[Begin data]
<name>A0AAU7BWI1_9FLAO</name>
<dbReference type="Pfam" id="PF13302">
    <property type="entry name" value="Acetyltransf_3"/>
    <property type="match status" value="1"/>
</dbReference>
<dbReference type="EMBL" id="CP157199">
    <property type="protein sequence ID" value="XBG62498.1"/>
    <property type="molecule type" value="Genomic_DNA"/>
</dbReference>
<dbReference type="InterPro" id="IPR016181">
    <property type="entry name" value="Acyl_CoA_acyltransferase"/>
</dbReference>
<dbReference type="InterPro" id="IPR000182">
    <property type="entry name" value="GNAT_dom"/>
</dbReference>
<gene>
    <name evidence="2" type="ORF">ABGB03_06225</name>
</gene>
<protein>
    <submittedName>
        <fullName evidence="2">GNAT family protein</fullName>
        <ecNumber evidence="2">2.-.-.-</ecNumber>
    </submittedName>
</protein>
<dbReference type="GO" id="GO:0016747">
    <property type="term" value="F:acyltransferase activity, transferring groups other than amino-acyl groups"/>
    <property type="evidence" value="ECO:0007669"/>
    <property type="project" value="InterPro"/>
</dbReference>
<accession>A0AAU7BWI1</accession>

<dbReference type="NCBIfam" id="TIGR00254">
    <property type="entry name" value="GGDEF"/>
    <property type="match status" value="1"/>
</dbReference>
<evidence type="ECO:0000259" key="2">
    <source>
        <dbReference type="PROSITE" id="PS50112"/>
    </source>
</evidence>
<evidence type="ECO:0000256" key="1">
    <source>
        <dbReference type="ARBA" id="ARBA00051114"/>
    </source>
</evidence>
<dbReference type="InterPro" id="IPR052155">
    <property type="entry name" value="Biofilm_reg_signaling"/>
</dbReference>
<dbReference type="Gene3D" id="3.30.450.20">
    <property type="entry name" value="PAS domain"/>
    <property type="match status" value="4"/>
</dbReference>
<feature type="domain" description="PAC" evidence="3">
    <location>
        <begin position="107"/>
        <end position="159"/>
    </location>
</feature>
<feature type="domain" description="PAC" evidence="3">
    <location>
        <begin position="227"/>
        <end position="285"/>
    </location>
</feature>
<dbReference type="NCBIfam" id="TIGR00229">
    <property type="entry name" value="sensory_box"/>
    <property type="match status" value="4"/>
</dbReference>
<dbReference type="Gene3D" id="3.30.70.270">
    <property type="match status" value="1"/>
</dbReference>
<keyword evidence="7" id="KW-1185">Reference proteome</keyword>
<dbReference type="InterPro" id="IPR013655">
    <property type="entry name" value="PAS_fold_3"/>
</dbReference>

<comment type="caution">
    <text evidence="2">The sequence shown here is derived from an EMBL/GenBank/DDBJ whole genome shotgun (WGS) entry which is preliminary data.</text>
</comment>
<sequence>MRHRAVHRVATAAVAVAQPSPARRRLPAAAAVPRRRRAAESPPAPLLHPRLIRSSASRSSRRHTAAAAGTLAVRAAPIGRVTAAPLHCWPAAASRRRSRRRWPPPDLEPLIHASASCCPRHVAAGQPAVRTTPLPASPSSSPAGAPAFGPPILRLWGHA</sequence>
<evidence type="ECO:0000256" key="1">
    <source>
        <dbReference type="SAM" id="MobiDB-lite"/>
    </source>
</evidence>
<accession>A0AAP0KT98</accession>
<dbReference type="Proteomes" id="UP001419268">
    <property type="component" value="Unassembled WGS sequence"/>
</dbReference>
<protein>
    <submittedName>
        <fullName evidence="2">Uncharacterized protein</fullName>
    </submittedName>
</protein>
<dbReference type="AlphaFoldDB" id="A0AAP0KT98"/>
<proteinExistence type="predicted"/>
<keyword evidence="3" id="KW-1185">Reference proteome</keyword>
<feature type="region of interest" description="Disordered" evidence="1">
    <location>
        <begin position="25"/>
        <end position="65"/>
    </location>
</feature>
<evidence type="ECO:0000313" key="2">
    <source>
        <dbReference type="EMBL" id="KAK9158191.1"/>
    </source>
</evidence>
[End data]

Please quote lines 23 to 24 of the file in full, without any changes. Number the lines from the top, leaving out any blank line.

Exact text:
    </submittedName>
</protein>